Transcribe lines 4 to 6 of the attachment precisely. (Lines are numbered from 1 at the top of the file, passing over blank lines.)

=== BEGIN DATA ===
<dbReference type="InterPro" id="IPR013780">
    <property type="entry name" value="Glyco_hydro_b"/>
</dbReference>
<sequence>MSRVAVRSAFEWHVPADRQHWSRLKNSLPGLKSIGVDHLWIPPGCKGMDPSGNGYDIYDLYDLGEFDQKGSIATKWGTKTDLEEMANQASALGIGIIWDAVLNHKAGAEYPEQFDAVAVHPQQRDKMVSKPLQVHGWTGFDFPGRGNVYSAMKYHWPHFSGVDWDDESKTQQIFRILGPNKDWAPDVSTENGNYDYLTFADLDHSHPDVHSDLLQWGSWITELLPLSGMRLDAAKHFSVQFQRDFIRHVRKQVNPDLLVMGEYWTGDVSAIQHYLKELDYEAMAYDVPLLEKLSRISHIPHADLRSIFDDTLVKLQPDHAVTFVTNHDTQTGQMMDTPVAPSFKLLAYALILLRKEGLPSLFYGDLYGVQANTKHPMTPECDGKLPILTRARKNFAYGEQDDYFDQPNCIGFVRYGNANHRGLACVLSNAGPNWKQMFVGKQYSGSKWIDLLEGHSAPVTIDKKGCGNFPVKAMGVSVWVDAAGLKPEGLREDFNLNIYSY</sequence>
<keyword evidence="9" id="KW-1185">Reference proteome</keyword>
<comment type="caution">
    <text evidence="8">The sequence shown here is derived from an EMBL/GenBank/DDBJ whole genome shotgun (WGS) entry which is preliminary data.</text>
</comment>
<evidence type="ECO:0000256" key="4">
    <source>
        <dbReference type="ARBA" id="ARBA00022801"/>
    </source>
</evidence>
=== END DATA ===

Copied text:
<sequence>MSRVAVRSAFEWHVPADRQHWSRLKNSLPGLKSIGVDHLWIPPGCKGMDPSGNGYDIYDLYDLGEFDQKGSIATKWGTKTDLEEMANQASALGIGIIWDAVLNHKAGAEYPEQFDAVAVHPQQRDKMVSKPLQVHGWTGFDFPGRGNVYSAMKYHWPHFSGVDWDDESKTQQIFRILGPNKDWAPDVSTENGNYDYLTFADLDHSHPDVHSDLLQWGSWITELLPLSGMRLDAAKHFSVQFQRDFIRHVRKQVNPDLLVMGEYWTGDVSAIQHYLKELDYEAMAYDVPLLEKLSRISHIPHADLRSIFDDTLVKLQPDHAVTFVTNHDTQTGQMMDTPVAPSFKLLAYALILLRKEGLPSLFYGDLYGVQANTKHPMTPECDGKLPILTRARKNFAYGEQDDYFDQPNCIGFVRYGNANHRGLACVLSNAGPNWKQMFVGKQYSGSKWIDLLEGHSAPVTIDKKGCGNFPVKAMGVSVWVDAAGLKPEGLREDFNLNIYSY</sequence>
<keyword evidence="9" id="KW-1185">Reference proteome</keyword>
<comment type="caution">